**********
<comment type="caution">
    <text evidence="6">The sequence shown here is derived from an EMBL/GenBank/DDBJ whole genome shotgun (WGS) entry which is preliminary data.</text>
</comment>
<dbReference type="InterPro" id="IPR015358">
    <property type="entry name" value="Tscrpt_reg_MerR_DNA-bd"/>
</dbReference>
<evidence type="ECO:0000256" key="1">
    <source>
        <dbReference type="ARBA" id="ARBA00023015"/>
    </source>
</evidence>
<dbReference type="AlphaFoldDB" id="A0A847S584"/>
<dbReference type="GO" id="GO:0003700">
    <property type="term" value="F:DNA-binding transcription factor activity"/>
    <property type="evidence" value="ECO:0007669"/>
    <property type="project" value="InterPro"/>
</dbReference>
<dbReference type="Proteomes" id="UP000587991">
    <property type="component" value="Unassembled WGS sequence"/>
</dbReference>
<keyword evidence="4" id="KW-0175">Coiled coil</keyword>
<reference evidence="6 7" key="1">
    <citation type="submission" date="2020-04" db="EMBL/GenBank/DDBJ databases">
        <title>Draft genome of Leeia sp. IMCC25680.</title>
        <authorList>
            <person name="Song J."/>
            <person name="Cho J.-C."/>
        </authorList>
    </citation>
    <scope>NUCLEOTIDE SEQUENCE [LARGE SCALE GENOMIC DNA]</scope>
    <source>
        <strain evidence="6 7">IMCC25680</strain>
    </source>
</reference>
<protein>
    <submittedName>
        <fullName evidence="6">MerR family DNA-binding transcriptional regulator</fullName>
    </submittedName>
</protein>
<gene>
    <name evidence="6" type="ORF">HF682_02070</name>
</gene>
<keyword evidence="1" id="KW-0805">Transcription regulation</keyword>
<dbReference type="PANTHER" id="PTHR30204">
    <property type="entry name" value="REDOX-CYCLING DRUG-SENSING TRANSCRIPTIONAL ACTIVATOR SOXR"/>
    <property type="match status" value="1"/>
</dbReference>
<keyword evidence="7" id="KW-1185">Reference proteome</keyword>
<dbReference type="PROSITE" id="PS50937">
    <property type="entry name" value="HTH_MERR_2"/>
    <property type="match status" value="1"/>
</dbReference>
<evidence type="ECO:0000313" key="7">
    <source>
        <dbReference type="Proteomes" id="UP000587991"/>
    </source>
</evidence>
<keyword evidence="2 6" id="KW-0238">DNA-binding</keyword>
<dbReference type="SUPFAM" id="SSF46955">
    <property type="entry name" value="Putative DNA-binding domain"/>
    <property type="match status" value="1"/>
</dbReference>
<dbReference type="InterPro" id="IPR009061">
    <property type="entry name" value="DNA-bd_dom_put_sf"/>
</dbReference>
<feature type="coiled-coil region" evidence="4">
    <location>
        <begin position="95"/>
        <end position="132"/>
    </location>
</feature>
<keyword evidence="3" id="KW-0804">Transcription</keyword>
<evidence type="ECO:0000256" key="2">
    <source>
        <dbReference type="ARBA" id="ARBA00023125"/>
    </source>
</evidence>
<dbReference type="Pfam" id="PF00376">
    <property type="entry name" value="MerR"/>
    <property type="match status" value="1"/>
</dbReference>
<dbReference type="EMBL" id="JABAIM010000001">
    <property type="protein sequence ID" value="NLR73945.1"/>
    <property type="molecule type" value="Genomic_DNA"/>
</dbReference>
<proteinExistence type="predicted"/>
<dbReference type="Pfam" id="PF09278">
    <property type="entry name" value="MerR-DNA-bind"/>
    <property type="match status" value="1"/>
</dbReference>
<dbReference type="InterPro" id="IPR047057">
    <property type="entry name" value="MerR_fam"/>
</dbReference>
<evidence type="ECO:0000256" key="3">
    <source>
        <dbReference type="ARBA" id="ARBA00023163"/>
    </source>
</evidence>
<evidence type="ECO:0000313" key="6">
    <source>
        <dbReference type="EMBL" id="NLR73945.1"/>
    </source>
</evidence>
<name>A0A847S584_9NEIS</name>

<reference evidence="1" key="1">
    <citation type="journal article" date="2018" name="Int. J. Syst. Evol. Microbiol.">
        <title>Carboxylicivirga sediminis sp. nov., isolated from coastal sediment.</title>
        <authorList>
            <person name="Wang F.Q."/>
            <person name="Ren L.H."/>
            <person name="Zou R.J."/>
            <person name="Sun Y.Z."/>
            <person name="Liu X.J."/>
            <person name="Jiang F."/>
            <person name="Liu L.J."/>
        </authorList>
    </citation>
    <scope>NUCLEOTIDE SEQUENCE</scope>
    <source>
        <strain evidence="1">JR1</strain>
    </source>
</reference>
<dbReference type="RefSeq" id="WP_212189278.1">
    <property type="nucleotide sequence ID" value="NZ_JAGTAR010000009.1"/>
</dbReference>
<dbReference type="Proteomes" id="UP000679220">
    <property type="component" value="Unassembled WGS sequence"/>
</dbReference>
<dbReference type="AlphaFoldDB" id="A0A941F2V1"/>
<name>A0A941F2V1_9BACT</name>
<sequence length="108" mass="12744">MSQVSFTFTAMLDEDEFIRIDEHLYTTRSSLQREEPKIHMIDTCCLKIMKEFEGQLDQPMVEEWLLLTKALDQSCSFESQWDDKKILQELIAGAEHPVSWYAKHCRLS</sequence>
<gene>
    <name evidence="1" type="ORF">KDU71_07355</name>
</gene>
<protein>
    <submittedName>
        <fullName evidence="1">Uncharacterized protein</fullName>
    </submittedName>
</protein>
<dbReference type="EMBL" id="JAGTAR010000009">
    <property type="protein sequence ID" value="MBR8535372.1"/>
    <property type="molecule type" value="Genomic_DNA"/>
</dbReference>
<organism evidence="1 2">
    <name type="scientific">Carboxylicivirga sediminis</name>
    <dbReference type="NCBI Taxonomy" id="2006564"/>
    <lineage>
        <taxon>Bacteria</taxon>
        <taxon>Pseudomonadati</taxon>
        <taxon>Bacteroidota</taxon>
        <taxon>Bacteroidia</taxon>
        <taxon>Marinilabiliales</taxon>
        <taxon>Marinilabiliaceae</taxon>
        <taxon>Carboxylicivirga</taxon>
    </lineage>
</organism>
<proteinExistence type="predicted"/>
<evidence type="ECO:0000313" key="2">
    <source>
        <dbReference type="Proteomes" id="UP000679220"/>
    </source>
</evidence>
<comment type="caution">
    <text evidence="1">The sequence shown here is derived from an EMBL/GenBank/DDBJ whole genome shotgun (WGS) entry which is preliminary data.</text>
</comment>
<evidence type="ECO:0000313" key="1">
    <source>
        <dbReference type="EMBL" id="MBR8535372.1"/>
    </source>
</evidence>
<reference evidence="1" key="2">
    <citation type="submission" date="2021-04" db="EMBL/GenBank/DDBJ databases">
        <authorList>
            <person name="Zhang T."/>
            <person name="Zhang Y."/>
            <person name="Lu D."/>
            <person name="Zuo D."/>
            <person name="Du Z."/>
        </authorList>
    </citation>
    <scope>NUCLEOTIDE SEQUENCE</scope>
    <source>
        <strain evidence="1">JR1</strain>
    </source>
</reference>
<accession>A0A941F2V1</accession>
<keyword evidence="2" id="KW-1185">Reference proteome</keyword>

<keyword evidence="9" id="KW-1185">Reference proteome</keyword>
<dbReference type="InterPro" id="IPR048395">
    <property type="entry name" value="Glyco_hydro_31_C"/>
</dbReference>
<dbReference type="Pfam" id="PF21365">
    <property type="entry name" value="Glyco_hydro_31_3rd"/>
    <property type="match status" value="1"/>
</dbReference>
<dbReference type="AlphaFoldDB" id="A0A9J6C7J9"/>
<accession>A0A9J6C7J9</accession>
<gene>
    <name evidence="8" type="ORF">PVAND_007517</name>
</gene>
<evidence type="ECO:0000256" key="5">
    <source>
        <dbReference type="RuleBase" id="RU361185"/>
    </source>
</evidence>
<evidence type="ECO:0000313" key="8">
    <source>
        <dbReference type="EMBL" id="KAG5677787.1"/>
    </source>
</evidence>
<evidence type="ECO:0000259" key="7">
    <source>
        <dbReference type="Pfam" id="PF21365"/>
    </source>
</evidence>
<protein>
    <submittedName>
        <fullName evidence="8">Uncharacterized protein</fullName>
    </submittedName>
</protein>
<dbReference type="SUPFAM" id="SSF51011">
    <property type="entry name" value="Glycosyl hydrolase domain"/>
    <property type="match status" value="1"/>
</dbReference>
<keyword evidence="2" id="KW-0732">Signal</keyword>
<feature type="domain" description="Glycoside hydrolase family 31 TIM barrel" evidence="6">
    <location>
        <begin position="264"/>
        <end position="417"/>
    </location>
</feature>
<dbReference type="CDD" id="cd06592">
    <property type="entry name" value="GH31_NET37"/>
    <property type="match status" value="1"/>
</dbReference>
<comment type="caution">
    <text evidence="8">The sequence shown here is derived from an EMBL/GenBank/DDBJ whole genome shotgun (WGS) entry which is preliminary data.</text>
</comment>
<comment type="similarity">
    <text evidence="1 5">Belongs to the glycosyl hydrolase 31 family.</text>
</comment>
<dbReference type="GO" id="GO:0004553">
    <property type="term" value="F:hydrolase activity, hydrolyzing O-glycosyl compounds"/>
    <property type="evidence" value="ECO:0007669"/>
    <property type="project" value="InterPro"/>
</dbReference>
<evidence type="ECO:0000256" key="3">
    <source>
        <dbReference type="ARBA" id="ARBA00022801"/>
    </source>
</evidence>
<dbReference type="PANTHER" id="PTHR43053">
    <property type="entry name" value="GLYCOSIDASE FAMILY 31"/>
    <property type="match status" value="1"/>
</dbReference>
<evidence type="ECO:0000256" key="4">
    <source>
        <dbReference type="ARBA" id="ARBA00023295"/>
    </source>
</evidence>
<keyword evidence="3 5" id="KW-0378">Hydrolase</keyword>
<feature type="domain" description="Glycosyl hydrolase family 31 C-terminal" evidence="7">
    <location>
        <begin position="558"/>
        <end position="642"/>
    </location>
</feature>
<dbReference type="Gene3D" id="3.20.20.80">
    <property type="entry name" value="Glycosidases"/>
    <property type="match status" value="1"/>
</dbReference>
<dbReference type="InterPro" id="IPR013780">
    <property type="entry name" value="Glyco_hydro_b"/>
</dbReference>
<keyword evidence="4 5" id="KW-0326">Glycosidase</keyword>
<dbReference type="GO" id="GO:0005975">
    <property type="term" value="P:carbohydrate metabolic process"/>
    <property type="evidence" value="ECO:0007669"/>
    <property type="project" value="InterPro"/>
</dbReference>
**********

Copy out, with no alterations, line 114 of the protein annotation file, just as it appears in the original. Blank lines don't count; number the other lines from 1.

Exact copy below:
            <person name="Jiang F."/>